Here’s a look at the skills that will be most in demand in 2021.

Cloud native architecture skills

Companies are doing fewer lift-and-shift projects and building more products and services in cloud native architectures. For that reason, expertise in cloud foundations and containers will be more in demand in 2021, according to Accenture’s Cloud First Global Lead Karthik Narain. 

“This demands various levels of training and certifications as well as collaboration and engagement with partners,” he said.

Accenture invests nearly $1 billion every year to upskill people in new technologies, including cloud, artificial intelligence, blockchain and data analytics, among others. Narain said that since March, the company trained over 70,000 people in the tech services division in the hot skills needed by clients. 

SEE: Top cloud providers in 2020: AWS, Microsoft Azure, and Google Cloud, hybrid, SaaS players (TechRepublic)

“This training process includes 15- to 20-hour reskilling modules, which employees already familiar with cloud can fast-track by completing an assessment,” he said.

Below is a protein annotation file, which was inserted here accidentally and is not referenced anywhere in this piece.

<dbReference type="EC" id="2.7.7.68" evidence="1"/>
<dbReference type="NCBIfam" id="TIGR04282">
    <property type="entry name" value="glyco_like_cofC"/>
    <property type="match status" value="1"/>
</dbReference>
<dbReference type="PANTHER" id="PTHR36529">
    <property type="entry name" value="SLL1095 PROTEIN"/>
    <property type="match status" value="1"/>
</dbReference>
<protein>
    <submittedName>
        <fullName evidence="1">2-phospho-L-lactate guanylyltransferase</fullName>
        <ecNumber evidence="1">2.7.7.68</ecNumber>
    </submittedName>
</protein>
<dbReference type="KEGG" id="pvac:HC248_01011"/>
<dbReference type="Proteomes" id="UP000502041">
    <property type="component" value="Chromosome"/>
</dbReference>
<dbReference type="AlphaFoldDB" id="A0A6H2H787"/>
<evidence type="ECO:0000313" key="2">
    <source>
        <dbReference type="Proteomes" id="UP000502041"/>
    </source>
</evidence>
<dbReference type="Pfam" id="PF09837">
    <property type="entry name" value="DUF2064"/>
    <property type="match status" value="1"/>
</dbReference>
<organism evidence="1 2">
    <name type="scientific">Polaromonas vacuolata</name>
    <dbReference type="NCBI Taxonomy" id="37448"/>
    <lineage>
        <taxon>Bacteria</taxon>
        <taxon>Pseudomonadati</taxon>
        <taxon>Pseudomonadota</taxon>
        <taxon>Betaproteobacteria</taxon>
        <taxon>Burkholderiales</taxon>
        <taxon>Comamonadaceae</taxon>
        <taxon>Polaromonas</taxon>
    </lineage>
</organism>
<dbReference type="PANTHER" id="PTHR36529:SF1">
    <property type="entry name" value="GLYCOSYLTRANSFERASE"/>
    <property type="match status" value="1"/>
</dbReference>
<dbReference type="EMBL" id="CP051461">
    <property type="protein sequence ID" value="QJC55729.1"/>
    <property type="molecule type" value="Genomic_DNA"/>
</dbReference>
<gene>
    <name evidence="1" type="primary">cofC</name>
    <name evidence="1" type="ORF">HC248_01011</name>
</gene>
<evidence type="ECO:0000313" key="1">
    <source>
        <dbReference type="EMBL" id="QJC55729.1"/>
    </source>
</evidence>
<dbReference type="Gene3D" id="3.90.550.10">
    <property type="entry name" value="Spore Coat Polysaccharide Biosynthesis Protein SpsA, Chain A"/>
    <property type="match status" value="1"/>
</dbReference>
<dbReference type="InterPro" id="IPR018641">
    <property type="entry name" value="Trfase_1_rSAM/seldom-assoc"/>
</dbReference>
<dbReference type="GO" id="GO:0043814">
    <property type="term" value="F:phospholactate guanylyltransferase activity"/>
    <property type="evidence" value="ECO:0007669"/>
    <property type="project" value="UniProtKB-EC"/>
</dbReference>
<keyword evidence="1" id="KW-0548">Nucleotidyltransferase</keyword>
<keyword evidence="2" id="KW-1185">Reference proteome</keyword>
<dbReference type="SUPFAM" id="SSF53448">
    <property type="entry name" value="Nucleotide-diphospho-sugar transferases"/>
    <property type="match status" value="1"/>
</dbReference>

Cybersecurity skills for the cloud

As more operations shift to the cloud, security concerns grow and change as well. Jon Clay, director of global threat communications at Trend Micro, said the rapid pace of cloud deployments is making it difficult for organizations to find security professionals who can integrate with their DevOps team to ensure security is built at the start of every cloud project.

“In 2021, we expect to see a sharp increase in demand for tech talent that has a unique skill set spanning both DevOps and Security operations,” he said. One of the most important security skill sets in 2021 will be cloud platform-specific security tooling knowledge.”